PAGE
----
As of 2014, Google changed the manner in which they place ‘value’ on a site page. Everything that is ‘above the line’ (within the viewers first screen view, without scrolling down) is considered to be the priority text. This can be likened to the old newspaper days of the most important editorials and advertising being “above the crease” – the most important area viewed. This is one of the many reasons why should you should include the most important part of your message at the top.

Change Things Up: Text and Images

A static website doesn’t do much for your readers. If you’re not providing value (through fresh content), you’re not giving your customers a reason to revisit. Instead think about ways you can add fresh, creative content to attract your customers attention. Post helpful information as blog posts. Or offer coupons or special offerings for your product or service. Make sure that these posts can be ‘clicked through’ to make any potential transactions seamless and efficient.

Swap out your images on a regular basis. Whether you are using a single image or a slide show, give your readers a reason to come back. Just make sure that that you find the right photos for your website. Images should be high-quality. Also, try to avoid the cheesy, cliche stock photos.

Spice Things Up with a Blog

Website content management is about getting people to return to your site. Consider adding a blog and include a way for readers to subscribe. Potential customers are more willing to ‘buy’ if they believe you have their interests at heart. This form of ‘soft selling’ allows repeat visitors and makes your business more human. It’s also a good way to maintain loyalty from your clients.

Your customers are busy people. But when you provide value to them, you’re showing that you respect their time. You can curate the latest news, trends or information in blog posts or social media. Or you can even provide exclusive content to subscribers on your email list. Include information about your products or services minimally, so that it doesn’t overtake your message.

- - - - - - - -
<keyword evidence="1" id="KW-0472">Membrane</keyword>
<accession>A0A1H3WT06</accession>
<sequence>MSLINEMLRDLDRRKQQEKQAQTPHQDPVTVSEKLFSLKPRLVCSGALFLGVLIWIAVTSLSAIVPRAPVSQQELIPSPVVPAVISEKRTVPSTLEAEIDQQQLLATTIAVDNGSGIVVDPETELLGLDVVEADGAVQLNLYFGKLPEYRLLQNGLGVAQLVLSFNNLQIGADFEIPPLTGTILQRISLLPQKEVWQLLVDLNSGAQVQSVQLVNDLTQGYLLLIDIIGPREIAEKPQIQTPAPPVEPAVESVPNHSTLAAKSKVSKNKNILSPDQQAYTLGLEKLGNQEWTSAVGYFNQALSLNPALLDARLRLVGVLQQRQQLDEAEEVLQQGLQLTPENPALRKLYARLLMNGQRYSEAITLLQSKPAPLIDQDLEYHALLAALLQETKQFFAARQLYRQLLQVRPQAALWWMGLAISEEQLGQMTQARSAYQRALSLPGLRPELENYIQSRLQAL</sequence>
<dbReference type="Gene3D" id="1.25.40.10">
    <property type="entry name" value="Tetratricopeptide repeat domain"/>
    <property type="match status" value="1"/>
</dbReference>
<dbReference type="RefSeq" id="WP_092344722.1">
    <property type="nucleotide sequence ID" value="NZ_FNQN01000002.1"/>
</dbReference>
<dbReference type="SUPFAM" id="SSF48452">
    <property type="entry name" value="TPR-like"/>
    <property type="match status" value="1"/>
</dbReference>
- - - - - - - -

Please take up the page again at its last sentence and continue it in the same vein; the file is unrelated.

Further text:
Use various techniques to take charge of your website so that you can engage with your audience. Iterate on your ideas while learning about your customers so that you endlessly evolve your business – and you keep them coming back for more.


How to Have a Successful e-Commerce Presence

By Jessica Ann
August 21, 2015

Whether you are setting up an exclusive virtual store (and managing your domain with FatCow) or adding it to complement your existing brick-and-mortar location, focus in on a few areas to ensure that your e-commerce presence is a success. Your website should be an extension of your branding. When you take the steps necessary to represent your name, you can ultimately engage your customers for purchases.

Florists using digital tablet while making bouquet of pink roses in flower shop

The first thing to consider is to think of your e-commerce site as another store. You will want the look and feel of your personal branding to be extended to the site with your logo, contact information, and a homepage that’s designed with a ‘call-to-action’. Customers should feel comfortable on your site, knowing that they can buy from you with confidence. Remember that ‘text’ is what causes your website to increase in website search engine spiders, so balance pictures with the right wording to help increase your brand presence.

Selling products on a website is very similar to how you would present them in a store. Images need to be clear and sharp, product descriptions should include the pertinent information as well as size or weight, pricing should be large (especially if it’s on sale) and product categories easily displayed so that your customers can navigate to make their selections. You will need to keep the products updated with everything that is new (or even out-of-stock).